The good thing about Church Marketing Sucks is that we’re people. People have friends. Thus, we have friends. Anne Jackson comes out of this simple logic. She’s written for us before, and she likes to hang around and help church marketing not suck. We’re pretty proud to know her.
She’s got a new project she’s working on called Mad Church Disease. It’s about the epidemic of burnout among church staff and volunteers. Church marketing and communication sucks when it burns out your staff, so this is an important issue to consider. I sat down (virtually, via e-mail) with Anne to get the proper diagnosis.
For starters, the site name is Mad Church Disease–it sounds scary, what is it?
Pretty much everyone has heard of the term “Mad Cow Disease.” I had recently been inspired to write a book on ministry burnout after several of my close friends (who also happened to be pastors) began dropping from ministry like flies from affairs, illness, and family issues. These things, my own story of burning out a couple of years ago, and my dad’s experiences as a pastor made me realize how much of an unhealthy epidemic there is going on within ministries and churches.
Mad Cow Disease and Mad Church Disease have so many things in common… it can lay dormant and unnoticed for a time, it’s contagious, it affects multiple systems in the body (emotional, physical, etc.) and tragically enough, ultimately leads to death. Although I don’t think anyone has literally passed away physically from ministry burnout, figuratively speaking, how many marriages, dreams and passions have died?
What is the mission of the site? I hope you want to help fight this scary disease, but how?
Right now, as the book is being developed and written, the site is being used for three main reasons:
- We want to take the temperature of the culture of the church. There are three surveys: one for church staff, one for their families, and one for volunteers. They are all confidential, in-depth, and extremely personal. We want to expose this disease. By bringing issues to the light, that’s the only way to help heal this problem.
- Community: Although there isn’t a true form of social networking on the site (except the blog), there is a page called “What Others are Saying” where anyone can submit content. Basically, these are little blurbs written by pastors, church staff, volunteers–anyone–which will hopefully allow others to see that what they are feeling and experiencing is not uncommon and that they are not alone.
- Marketing: I won’t lie and pretend there’s not a “buzz” aspect about this. Part of the site is used for marketing. In order for people to take the surveys or to read about how they aren’t alone, they have to first hear about it.
Also, there aren’t very many books that deal with this topic so I hope by having people take the surveys and contribute their stories, those in the publishing industry will see the need for a book which will help address and heal this problem.
This is kind of strange. Usually one writes a book, and then communicates based on what they wrote. Why are you communicating an idea and then writing the book?
Well, I like doing things the hard way. :) Seriously though, most of the book will study the ministry environments in which we serve–hearing the stories of hurt and pain, but also focusing on the tales of redemption and health.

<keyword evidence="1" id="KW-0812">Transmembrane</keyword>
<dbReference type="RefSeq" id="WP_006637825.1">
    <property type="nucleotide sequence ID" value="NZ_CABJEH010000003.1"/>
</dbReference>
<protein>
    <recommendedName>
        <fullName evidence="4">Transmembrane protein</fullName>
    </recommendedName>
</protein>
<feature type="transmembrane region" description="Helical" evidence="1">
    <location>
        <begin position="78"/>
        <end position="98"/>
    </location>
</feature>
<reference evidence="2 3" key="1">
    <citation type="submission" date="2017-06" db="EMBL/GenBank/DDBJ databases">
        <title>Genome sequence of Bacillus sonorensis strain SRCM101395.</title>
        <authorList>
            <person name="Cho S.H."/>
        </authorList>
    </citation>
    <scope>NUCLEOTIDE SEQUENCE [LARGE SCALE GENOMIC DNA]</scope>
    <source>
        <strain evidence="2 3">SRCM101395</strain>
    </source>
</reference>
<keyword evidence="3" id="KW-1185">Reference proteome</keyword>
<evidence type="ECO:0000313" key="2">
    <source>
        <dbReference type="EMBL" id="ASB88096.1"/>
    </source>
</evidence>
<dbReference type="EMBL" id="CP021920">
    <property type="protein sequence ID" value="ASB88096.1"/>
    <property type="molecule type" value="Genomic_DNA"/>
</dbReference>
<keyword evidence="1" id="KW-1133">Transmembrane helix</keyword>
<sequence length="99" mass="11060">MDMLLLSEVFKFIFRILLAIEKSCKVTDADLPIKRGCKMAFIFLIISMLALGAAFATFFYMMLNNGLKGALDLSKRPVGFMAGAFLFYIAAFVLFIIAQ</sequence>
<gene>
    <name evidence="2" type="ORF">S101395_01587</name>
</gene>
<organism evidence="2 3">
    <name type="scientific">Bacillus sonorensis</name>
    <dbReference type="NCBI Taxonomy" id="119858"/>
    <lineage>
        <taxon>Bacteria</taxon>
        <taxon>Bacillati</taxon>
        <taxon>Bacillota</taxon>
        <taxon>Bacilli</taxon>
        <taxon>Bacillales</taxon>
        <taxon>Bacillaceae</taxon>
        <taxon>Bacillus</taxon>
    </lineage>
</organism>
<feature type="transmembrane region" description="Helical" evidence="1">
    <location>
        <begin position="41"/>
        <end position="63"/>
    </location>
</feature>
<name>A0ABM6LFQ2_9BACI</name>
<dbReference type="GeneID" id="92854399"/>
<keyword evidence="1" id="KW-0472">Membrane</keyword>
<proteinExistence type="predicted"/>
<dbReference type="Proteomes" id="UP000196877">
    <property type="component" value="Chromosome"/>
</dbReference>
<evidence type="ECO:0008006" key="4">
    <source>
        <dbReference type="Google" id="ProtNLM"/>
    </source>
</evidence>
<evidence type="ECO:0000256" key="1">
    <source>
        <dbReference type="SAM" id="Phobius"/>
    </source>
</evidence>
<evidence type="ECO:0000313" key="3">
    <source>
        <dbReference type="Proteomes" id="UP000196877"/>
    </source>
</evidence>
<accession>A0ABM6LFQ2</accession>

Frankly, to make this happen, I need people’s stories. I need their honesty. I can’t write a book based off of my own opinions of burnout in the church and have it be accurate. The Church is hurting in a big way, and we owe it to her to confess what’s really going on, address it, and pray for healing.
So what do you want people to do?
I’d love it if people would take one of the surveys at MadChurchDisease.com. Within the survey, there is an area where you can share your story. Again, I’m not just looking to throw a pity-party for all the bad that’s happened, we need to share the good as well…what God has redeemed and shown people about his plan of not burning out.
Most importantly, I need honesty. It’s hard to admit you struggle in ministry. We often feel as if we need to be “professional” in our walks with Christ. But really, we need to show that we are just people, saved by an amazing and healing grace.
In marketing this campaign, what would you say was the most difficult aspect?
Not burning out myself! Fortunately, my husband is my rock and helps bring me back down to earth. And to confess something personal, another thing I’ve struggled with is thinking there are these groups of people… “A” list people… ones with huge audiences who can really help me promote this. Because “it’s about who you know,” right?
Last weekend during some downtime, I realized that ultimately this project is in God’s hands and it doesn’t matter how many “well known” people support or contribute to this project–God’s sovereign, and I need to stop making such a big deal out of who gets behind it. It’s not a popularity contest. And I confess, it was easy for that to sneak in.
Have you had to rely pretty heavy on more viral marketing, or has most of it come straight down from you? What have you found to be successful in generating buzz?
We’ll see. When the site launches on July 2, I hope that the need will create the buzz and that I can effectively equip people to spread the word. I did have a small group of people sign up to be “Disease Fighting Trailblazers” who help by committing to email their contacts, post content on their blogs, or interview for the book. This is kind of the base of what I hope will continue to be a good kind of contagious in marketing this effort.
Will this sickness have any adverse affect on church potlucks, Wednesday dinners, or those who consume food that is produced at church?
Gosh, I hope not. I work at a church and I rely on those leftovers for the days I forget my lunch…